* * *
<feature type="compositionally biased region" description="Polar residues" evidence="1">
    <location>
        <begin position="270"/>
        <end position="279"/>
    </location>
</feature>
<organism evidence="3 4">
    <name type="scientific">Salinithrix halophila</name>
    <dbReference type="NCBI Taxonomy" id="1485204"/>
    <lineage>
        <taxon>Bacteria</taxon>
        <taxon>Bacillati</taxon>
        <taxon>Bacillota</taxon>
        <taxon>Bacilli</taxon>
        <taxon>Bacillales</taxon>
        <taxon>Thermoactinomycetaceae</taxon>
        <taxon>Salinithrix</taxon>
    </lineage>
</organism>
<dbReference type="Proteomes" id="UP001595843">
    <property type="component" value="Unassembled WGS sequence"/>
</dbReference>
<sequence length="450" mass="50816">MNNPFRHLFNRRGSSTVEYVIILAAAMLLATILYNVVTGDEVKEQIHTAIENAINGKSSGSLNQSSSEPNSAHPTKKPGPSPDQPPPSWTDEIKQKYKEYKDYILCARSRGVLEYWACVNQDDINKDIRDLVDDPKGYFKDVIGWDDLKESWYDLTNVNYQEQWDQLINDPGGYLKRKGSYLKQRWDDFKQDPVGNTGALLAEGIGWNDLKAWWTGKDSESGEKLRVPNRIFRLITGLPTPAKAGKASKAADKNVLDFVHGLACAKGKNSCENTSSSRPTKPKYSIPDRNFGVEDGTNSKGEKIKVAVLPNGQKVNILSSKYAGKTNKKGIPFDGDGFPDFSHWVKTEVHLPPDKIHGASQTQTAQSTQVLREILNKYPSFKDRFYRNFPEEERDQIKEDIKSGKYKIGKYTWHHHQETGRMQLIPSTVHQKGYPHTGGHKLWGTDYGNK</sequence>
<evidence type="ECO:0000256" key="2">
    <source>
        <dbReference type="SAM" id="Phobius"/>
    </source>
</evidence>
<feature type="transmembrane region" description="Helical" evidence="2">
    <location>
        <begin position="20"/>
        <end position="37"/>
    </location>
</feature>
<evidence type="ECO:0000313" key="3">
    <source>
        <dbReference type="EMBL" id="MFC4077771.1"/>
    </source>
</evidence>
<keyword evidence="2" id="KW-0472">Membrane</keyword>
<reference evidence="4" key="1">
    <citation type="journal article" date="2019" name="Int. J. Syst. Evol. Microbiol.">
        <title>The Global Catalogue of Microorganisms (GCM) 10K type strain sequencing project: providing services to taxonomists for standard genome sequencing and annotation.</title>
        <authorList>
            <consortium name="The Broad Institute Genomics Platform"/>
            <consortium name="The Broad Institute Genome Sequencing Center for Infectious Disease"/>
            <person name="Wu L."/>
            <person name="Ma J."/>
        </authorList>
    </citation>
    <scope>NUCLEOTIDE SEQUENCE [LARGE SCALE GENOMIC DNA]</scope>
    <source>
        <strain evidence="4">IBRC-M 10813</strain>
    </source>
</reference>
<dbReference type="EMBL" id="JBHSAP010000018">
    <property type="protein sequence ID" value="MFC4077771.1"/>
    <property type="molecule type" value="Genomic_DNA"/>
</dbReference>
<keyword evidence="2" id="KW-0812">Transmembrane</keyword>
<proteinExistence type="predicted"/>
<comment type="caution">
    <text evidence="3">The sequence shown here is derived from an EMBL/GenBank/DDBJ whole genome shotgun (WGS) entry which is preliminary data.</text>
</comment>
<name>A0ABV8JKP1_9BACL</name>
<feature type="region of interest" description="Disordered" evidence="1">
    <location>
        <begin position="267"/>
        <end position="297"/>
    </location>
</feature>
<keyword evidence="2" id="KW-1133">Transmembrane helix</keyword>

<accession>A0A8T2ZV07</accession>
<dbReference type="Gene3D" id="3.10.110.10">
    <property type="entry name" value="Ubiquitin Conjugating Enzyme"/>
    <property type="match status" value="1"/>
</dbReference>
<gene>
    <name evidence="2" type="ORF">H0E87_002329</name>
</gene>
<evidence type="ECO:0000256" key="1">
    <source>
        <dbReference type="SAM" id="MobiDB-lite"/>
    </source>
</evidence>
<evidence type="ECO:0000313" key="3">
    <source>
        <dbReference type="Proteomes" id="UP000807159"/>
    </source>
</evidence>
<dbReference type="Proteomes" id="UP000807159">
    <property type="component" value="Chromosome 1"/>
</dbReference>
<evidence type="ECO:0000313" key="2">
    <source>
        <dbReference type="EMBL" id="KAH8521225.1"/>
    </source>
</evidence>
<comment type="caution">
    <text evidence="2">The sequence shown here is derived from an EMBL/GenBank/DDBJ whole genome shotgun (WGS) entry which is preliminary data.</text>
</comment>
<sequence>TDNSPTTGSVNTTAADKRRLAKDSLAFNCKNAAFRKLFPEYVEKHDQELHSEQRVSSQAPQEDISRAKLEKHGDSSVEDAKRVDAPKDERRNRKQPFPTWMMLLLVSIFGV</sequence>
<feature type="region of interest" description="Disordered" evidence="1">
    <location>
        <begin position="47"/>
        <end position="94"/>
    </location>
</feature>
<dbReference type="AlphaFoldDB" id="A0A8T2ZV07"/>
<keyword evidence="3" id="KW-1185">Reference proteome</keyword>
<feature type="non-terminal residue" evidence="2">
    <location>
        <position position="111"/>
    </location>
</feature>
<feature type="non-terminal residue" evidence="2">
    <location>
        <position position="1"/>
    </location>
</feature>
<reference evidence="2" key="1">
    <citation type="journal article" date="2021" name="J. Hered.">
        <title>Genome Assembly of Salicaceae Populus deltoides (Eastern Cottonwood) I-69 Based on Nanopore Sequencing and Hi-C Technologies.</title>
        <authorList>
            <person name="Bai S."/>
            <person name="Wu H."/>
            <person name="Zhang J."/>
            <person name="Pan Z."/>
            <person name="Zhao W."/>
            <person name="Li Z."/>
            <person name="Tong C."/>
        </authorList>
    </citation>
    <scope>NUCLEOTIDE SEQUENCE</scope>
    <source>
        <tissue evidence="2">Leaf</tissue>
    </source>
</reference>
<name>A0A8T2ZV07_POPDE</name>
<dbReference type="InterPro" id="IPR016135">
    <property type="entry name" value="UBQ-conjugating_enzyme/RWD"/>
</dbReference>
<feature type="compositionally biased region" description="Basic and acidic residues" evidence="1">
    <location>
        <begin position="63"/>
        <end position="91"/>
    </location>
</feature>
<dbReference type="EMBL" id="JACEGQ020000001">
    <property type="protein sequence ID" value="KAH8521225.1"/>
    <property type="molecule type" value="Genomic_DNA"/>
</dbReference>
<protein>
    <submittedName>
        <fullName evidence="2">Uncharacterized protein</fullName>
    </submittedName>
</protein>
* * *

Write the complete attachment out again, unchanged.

<feature type="compositionally biased region" description="Polar residues" evidence="1">
    <location>
        <begin position="270"/>
        <end position="279"/>
    </location>
</feature>
<organism evidence="3 4">
    <name type="scientific">Salinithrix halophila</name>
    <dbReference type="NCBI Taxonomy" id="1485204"/>
    <lineage>
        <taxon>Bacteria</taxon>
        <taxon>Bacillati</taxon>
        <taxon>Bacillota</taxon>
        <taxon>Bacilli</taxon>
        <taxon>Bacillales</taxon>
        <taxon>Thermoactinomycetaceae</taxon>
        <taxon>Salinithrix</taxon>
    </lineage>
</organism>
<dbReference type="Proteomes" id="UP001595843">
    <property type="component" value="Unassembled WGS sequence"/>
</dbReference>
<sequence length="450" mass="50816">MNNPFRHLFNRRGSSTVEYVIILAAAMLLATILYNVVTGDEVKEQIHTAIENAINGKSSGSLNQSSSEPNSAHPTKKPGPSPDQPPPSWTDEIKQKYKEYKDYILCARSRGVLEYWACVNQDDINKDIRDLVDDPKGYFKDVIGWDDLKESWYDLTNVNYQEQWDQLINDPGGYLKRKGSYLKQRWDDFKQDPVGNTGALLAEGIGWNDLKAWWTGKDSESGEKLRVPNRIFRLITGLPTPAKAGKASKAADKNVLDFVHGLACAKGKNSCENTSSSRPTKPKYSIPDRNFGVEDGTNSKGEKIKVAVLPNGQKVNILSSKYAGKTNKKGIPFDGDGFPDFSHWVKTEVHLPPDKIHGASQTQTAQSTQVLREILNKYPSFKDRFYRNFPEEERDQIKEDIKSGKYKIGKYTWHHHQETGRMQLIPSTVHQKGYPHTGGHKLWGTDYGNK</sequence>
<evidence type="ECO:0000256" key="2">
    <source>
        <dbReference type="SAM" id="Phobius"/>
    </source>
</evidence>
<feature type="transmembrane region" description="Helical" evidence="2">
    <location>
        <begin position="20"/>
        <end position="37"/>
    </location>
</feature>
<evidence type="ECO:0000313" key="3">
    <source>
        <dbReference type="EMBL" id="MFC4077771.1"/>
    </source>
</evidence>
<keyword evidence="2" id="KW-0472">Membrane</keyword>
<reference evidence="4" key="1">
    <citation type="journal article" date="2019" name="Int. J. Syst. Evol. Microbiol.">
        <title>The Global Catalogue of Microorganisms (GCM) 10K type strain sequencing project: providing services to taxonomists for standard genome sequencing and annotation.</title>
        <authorList>
            <consortium name="The Broad Institute Genomics Platform"/>
            <consortium name="The Broad Institute Genome Sequencing Center for Infectious Disease"/>
            <person name="Wu L."/>
            <person name="Ma J."/>
        </authorList>
    </citation>
    <scope>NUCLEOTIDE SEQUENCE [LARGE SCALE GENOMIC DNA]</scope>
    <source>
        <strain evidence="4">IBRC-M 10813</strain>
    </source>
</reference>
<dbReference type="EMBL" id="JBHSAP010000018">
    <property type="protein sequence ID" value="MFC4077771.1"/>
    <property type="molecule type" value="Genomic_DNA"/>
</dbReference>
<keyword evidence="2" id="KW-0812">Transmembrane</keyword>
<proteinExistence type="predicted"/>
<comment type="caution">
    <text evidence="3">The sequence shown here is derived from an EMBL/GenBank/DDBJ whole genome shotgun (WGS) entry which is preliminary data.</text>
</comment>
<name>A0ABV8JKP1_9BACL</name>
<feature type="region of interest" description="Disordered" evidence="1">
    <location>
        <begin position="267"/>
        <end position="297"/>
    </location>
</feature>
<keyword evidence="2" id="KW-1133">Transmembrane helix</keyword>

<accession>A0A8T2ZV07</accession>
<dbReference type="Gene3D" id="3.10.110.10">
    <property type="entry name" value="Ubiquitin Conjugating Enzyme"/>
    <property type="match status" value="1"/>
</dbReference>
<gene>
    <name evidence="2" type="ORF">H0E87_002329</name>
</gene>
<evidence type="ECO:0000256" key="1">
    <source>
        <dbReference type="SAM" id="MobiDB-lite"/>
    </source>
</evidence>
<evidence type="ECO:0000313" key="3">
    <source>
        <dbReference type="Proteomes" id="UP000807159"/>
    </source>
</evidence>
<dbReference type="Proteomes" id="UP000807159">
    <property type="component" value="Chromosome 1"/>
</dbReference>
<evidence type="ECO:0000313" key="2">
    <source>
        <dbReference type="EMBL" id="KAH8521225.1"/>
    </source>
</evidence>
<comment type="caution">
    <text evidence="2">The sequence shown here is derived from an EMBL/GenBank/DDBJ whole genome shotgun (WGS) entry which is preliminary data.</text>
</comment>
<sequence>TDNSPTTGSVNTTAADKRRLAKDSLAFNCKNAAFRKLFPEYVEKHDQELHSEQRVSSQAPQEDISRAKLEKHGDSSVEDAKRVDAPKDERRNRKQPFPTWMMLLLVSIFGV</sequence>
<feature type="region of interest" description="Disordered" evidence="1">
    <location>
        <begin position="47"/>
        <end position="94"/>
    </location>
</feature>
<dbReference type="AlphaFoldDB" id="A0A8T2ZV07"/>
<keyword evidence="3" id="KW-1185">Reference proteome</keyword>
<feature type="non-terminal residue" evidence="2">
    <location>
        <position position="111"/>
    </location>
</feature>
<feature type="non-terminal residue" evidence="2">
    <location>
        <position position="1"/>
    </location>
</feature>
<reference evidence="2" key="1">
    <citation type="journal article" date="2021" name="J. Hered.">
        <title>Genome Assembly of Salicaceae Populus deltoides (Eastern Cottonwood) I-69 Based on Nanopore Sequencing and Hi-C Technologies.</title>
        <authorList>
            <person name="Bai S."/>
            <person name="Wu H."/>
            <person name="Zhang J."/>
            <person name="Pan Z."/>
            <person name="Zhao W."/>
            <person name="Li Z."/>
            <person name="Tong C."/>
        </authorList>
    </citation>
    <scope>NUCLEOTIDE SEQUENCE</scope>
    <source>
        <tissue evidence="2">Leaf</tissue>
    </source>
</reference>
<name>A0A8T2ZV07_POPDE</name>
<dbReference type="InterPro" id="IPR016135">
    <property type="entry name" value="UBQ-conjugating_enzyme/RWD"/>
</dbReference>
<feature type="compositionally biased region" description="Basic and acidic residues" evidence="1">
    <location>
        <begin position="63"/>
        <end position="91"/>
    </location>
</feature>
<dbReference type="EMBL" id="JACEGQ020000001">
    <property type="protein sequence ID" value="KAH8521225.1"/>
    <property type="molecule type" value="Genomic_DNA"/>
</dbReference>
<protein>
    <submittedName>
        <fullName evidence="2">Uncharacterized protein</fullName>
    </submittedName>
</protein>